Kontra · @Kontra108

3rd Oct 2013 from TwitLonger

For those without facebook and dont follow " North Terrace Melbourne" page. Important letter to the club. Please share

Following our meeting with representatives of Melbourne Victory Football Club last week (25.09.2013), the North Terrace Collective was advised to submit our proposal in writing, where it would then be considered by the club.

In the interests of remaining open and transparent, we have decided to publicise our letter to the club. The letter was sent on Monday 30 September.

A meeting took place between representatives of the NTC, MVFC and BWB this evening. The outcome of this meeting will be revealed on the North Terrace Melbourne page tomorrow. Thank you.

The following is the contents of the letter:


"This letter is written in response to your request that our concerns regarding Melbourne Victory Football Club’s (MVFC) recent policy changes for the North Terrace be placed in writing. We object to these three notable changes in policy (the introduction of scanners and tarps, and the banning of crew banners) under four basic principles: simple logistics, operational health and safety, collective punishment, and freedom of association.

Freedom of association is defined by the Attorney-General’s Department of Australia in saying, ‘the right to freedom of association protects the right to form and join associations to pursue common goals.’ The formation of separate groups within the North Terrace has occurred over time naturally along these lines. What was once known simply as the North Terrace or the Blue and White Brigade has over time become a collection of smaller groups with shared interests and close friendships, all of which are equally important to the makeup and culture of the North Terrace. We reject the suggestion that different group banners somehow display a lack of unity within the North Terrace. The North Terrace Collective (NTC) is in and of itself a great example of the sense of unity shared between most North Terrace groups and independents.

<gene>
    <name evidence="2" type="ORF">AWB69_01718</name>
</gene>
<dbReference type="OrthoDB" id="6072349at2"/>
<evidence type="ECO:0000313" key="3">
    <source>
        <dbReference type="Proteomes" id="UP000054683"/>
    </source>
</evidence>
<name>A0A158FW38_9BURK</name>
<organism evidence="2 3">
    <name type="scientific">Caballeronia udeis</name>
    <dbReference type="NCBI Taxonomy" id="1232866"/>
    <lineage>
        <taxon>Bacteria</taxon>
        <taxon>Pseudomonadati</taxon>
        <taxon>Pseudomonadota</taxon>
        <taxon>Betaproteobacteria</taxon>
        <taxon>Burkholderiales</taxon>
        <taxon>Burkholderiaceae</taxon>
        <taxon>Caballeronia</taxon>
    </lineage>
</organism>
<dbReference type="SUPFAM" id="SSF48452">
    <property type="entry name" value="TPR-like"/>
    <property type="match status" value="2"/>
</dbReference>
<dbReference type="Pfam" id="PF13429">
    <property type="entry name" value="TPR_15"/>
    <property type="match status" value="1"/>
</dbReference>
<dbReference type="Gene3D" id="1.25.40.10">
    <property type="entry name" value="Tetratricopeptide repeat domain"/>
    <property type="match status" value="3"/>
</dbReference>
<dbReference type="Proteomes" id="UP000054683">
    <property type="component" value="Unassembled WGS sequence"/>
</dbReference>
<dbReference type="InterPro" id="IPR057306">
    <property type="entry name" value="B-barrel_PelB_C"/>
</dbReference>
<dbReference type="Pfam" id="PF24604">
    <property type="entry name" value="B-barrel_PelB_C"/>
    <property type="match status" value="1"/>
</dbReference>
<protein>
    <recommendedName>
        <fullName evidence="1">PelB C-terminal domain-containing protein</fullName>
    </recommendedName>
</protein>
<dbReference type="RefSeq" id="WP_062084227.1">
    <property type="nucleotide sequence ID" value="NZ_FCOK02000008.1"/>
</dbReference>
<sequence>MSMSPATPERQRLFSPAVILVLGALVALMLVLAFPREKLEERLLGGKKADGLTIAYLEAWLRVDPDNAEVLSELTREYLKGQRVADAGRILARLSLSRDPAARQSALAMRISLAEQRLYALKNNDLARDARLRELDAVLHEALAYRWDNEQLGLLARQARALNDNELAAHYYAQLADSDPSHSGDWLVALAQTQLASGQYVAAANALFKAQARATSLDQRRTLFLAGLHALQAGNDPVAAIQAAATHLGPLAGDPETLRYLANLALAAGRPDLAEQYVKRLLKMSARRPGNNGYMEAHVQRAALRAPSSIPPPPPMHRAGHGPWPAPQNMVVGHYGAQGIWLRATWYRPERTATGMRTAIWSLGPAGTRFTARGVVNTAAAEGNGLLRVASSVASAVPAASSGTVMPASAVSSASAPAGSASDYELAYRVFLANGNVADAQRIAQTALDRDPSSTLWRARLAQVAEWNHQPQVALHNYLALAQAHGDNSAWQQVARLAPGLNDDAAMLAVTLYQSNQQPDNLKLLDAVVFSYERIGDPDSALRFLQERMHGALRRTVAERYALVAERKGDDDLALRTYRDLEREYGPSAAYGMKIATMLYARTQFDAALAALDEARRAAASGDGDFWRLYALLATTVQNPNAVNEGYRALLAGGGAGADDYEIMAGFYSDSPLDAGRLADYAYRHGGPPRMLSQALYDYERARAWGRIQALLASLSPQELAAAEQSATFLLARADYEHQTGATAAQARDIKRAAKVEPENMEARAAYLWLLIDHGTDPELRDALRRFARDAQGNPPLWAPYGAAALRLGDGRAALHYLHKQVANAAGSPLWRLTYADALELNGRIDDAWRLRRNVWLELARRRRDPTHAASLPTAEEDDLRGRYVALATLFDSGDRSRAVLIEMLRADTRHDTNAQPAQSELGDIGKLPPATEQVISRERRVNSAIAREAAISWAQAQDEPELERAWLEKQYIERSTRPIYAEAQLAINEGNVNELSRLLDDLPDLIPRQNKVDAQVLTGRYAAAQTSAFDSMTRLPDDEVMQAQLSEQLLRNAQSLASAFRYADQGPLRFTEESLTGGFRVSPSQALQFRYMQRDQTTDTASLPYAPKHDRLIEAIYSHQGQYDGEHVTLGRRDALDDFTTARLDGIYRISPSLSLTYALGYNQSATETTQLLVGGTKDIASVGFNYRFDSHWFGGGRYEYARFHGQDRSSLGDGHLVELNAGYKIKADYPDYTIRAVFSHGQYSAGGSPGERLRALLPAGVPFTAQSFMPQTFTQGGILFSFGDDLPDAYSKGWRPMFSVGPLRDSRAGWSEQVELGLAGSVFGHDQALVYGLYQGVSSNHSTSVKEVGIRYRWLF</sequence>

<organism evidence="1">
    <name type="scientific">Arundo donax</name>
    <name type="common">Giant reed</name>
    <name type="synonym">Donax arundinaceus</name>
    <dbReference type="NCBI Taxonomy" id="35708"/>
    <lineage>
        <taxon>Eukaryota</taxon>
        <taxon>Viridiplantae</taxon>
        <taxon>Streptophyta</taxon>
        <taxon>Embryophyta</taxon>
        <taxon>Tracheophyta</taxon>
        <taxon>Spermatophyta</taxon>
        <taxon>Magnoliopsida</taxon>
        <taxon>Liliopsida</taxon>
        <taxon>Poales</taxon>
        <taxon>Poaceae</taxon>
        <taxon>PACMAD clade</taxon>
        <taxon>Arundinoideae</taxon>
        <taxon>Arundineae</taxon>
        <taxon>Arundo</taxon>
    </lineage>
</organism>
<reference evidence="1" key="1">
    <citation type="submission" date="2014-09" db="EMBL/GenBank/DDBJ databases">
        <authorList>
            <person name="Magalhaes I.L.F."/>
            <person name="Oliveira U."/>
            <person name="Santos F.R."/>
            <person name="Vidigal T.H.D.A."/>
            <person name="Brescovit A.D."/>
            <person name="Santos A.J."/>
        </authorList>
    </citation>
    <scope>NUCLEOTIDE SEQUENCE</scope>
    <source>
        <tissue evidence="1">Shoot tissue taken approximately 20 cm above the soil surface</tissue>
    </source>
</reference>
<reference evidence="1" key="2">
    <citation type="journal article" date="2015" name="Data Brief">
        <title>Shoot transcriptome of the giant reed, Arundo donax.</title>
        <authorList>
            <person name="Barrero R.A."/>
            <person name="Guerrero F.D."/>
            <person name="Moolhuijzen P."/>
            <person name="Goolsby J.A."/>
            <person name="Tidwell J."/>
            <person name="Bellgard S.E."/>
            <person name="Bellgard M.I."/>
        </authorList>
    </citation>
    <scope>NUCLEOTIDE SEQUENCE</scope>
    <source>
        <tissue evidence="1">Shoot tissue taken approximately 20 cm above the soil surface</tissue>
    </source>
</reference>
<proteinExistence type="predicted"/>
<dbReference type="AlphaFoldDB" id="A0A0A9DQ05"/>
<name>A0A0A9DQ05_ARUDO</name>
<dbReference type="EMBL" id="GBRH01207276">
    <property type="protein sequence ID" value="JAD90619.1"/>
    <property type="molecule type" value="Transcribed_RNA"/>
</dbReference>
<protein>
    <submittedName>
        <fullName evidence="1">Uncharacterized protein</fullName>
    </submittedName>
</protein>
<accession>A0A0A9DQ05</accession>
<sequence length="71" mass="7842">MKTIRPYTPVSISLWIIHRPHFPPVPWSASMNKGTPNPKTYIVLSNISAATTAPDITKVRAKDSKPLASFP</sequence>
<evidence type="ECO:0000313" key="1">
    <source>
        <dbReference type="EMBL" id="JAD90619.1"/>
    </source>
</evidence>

Furthermore to that, there is an obvious double standard at play here when, in meetings with the active groups of the South End, such as Dads Army and the Southern Death Crew, a completely different attitude towards banners is displayed. To quote the minutes of a meeting between South End representatives and Monica, ‘Club will request space in the front and back of the bay for groups wishing to display banners of support'.

The general principle of collective punishment is outlawed under the Fourth Geneva Convention of 1949 and is widely considered to be a violation of both human rights and natural justice. The restrictive policies put forward by MVFC to limit the size and restrict movement within the North Terrace can be seen as nothing else but subjecting the innocent majority to suffer as the result of the actions of the guilty few. Such repressive punishment stands against the values of a democratic and free society.

The logistical issues posed by the implementation of a scan in and out system at the two points of entrance for the North Terrace, accompanied by the further restrictions placed on movement by the presence of surrounding tarps are both obvious and plentiful. Queues to get into the newly designated North Terrace area right before games will be painfully long, resulting in many people missing the start of games. This problem will only be exacerbated at the halftime break, as hundreds of people attempt to exit the area via only two exits at once. Delays created by this system will mean large numbers of fans will be missing significant parts of the games they have paid to view on a weekly basis.